|Marvin Stinson, Boxing's #1 Sparring Partner!
Interview by Ken Hissner, Doghouse Boxing (July 8, 2008) DoghouseBoxing.com (Photo © phillyboxinghistory.com)
In 1974 Philadelphia boxer Marvin Stinson traveled to Havana, Cuba for the world games and faced Teofilo Stevenson losing a close decision in the finals. In 1976 he won the AAU title. He went to the Olympic trials which included future world champion Michael Dokes. Another future world champion who was a long shot from Tennessee named John Tate would eventually win and represent the famed 1976 Olympic team. Stinson would meet Tate in the finals. They had split in two previous fights. Stinson would lose a controversial decision and remain in camp as an alternate.
At 25, in July of 1977 it would be the beginning as a pro for Stinson, and the end for Charley Boston’s (6-9-1) career as Stinson scored a knockout in 2 rounds in Virginia Beach. Stinson was a winner in 5 of his first 6 fights by knockout including Philly’s Mike Montgomery (6-0). This was followed by 3 straight 8 round decision wins, including Leroy Diggs (8-4-3), who would later serve as a Larry Holmes sparring partner. The third win was in Madison Square Garden over Puerto Rican Pedro Soto (15-5-1) in May of 1978. That’s 9 fights in less than 10 months. Then the problem of getting fights would start. Stinson had signed with Joe Frazier who was busy on the road with his band, Joe Frazier and the Knockouts. Local manager Gary Hegyi and George Benton were booking him into fights. It was not easy getting fights after the first year.
It would be 7 months before he fought, against Philly southpaw Randy Mack (6-3), who was on a 5 fight win streak, in an 8 rounder that ended in a draw. Another 7 months passed before a knockout win over Tyrone Harlee (9-10-1), a winner in 6 of his last 8 fights, in Atlantic City. Another 5 months passed before drawing with Larry Alexander (13-7-1) at the Upper Darby Forum, outside of Philly.
In 1979 Larry Holmes was preparing to defend against Mike Weaver in New York when he called Frazier asking if he had anyone to send up for sparring. Frazier would send Stinson. Little did he know it would be a 13 year job until after Holmes 1992 fight with Evander Holyfield. A trip to Las Vegas in March of 1980 on the undercard of Holmes-Leroy Jones would result in a 1st round knockout over Eddie Wilson (6-0) who had scored 5 by way of knockout. Just two months later, a rematch with Mack (12-3-1), who had won all his 6 fights since their draw. This fight in Atlantic City resulted in another draw, in 10 rounds. Mack was a very tough and crafty opponent.
It would be back to Las Vegas in October of 1980 in the ESPN main event against Jeff Shelburg (20-2), who had scored 17 knockouts in his 20 wins. Stinson would come off the floor in the 4th round and manage to get through the round and win easily in what would be his last victory. What followed was a fight with another unbeaten Philly fighter named ‘Terrible’ Tim Witherspoon (7-0) who had scored 6 knockouts in his 7 wins. The future WBC and WBA champion would not only win a close decision over Stinson but follow up with another 7 wins before losing a highly disputed split decision to WBC champion Holmes.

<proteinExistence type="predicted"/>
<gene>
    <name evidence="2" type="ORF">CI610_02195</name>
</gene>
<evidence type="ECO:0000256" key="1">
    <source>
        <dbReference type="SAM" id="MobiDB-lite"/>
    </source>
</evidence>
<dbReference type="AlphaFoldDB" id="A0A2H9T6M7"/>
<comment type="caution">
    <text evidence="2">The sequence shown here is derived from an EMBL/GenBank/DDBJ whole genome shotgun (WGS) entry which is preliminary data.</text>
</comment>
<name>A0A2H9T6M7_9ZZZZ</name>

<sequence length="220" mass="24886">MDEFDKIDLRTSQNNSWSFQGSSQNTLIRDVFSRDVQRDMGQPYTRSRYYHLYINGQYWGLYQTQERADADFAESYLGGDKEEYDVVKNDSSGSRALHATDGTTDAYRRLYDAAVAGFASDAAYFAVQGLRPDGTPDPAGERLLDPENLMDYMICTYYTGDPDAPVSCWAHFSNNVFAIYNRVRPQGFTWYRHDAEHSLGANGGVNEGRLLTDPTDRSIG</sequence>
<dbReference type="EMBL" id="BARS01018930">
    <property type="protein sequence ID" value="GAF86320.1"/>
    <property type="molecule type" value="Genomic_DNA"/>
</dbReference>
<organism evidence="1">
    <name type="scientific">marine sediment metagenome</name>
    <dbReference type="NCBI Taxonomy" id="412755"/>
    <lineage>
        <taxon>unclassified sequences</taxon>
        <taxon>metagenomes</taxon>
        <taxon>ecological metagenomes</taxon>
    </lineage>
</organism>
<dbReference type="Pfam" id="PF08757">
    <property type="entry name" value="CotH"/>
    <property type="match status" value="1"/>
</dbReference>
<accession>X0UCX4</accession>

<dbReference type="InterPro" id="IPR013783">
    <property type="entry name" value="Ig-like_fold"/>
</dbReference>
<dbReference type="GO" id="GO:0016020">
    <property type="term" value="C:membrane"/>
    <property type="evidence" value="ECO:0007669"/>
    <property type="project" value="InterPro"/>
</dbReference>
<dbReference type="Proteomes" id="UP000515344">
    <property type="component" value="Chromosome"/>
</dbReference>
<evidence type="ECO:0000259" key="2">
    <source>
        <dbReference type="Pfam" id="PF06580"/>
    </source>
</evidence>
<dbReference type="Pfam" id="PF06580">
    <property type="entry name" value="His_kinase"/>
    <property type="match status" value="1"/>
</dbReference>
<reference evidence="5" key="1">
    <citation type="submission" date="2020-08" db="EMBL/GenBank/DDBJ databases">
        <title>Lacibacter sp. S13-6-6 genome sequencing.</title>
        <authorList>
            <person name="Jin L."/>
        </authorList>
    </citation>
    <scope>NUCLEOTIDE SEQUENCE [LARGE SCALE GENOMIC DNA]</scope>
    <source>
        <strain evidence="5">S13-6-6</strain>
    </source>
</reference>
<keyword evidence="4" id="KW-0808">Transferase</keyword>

Next would be the veteran from Philly Jimmy Young (26-10-2), who had been in with Ken Norton, Earnie Shavers (twice), Gerry Cooney, Ron Lyle, George Foreman and a controversial WBC and WBA title loss to Muhammad Ali. This was June of 1981 in Atlantic City. Stinson would remark “probably the only fight I felt I really lost”. Like many fighters, there would be one more fight, some 14 months later at the Felt Forum in New York City fighting house fighter Eddie Gregg (11-0-1). Stinson commented “at the end of the 7th round Gregg did not want to come out of his corner but the referee insisted he fight on. I got head butted in the 9th and the referee stops the fight giving it to Gregg without even consulting the ring doctor. I sat on my stool and cried. Eddie Futch said it’s time to quit. The former amateur champion’s who had over 300 bouts before turning professional, ended up 12-3-3, with 6 knockout wins.
I had met Stinson some 30 years ago. This is one of the nicest, yet toughest fighters you would ever want to meet. I saw him fight Witherspoon and give Holmes all the fight he wanted for years in the gym. I hadn’t seen him in probably 20 years. Holmes was being inducted into the Pennsylvania Hall of Fame and they knew he wasn’t coming but wanted someone to accept his award. I reached out tracking Stinson down. Our phone conversation was like stepping back in time. He told me Holmes was in the United Kingdom, but would join him in Canastota, New York, for his International Hall of Fame induction. We agreed to get together after this event for a Q&A.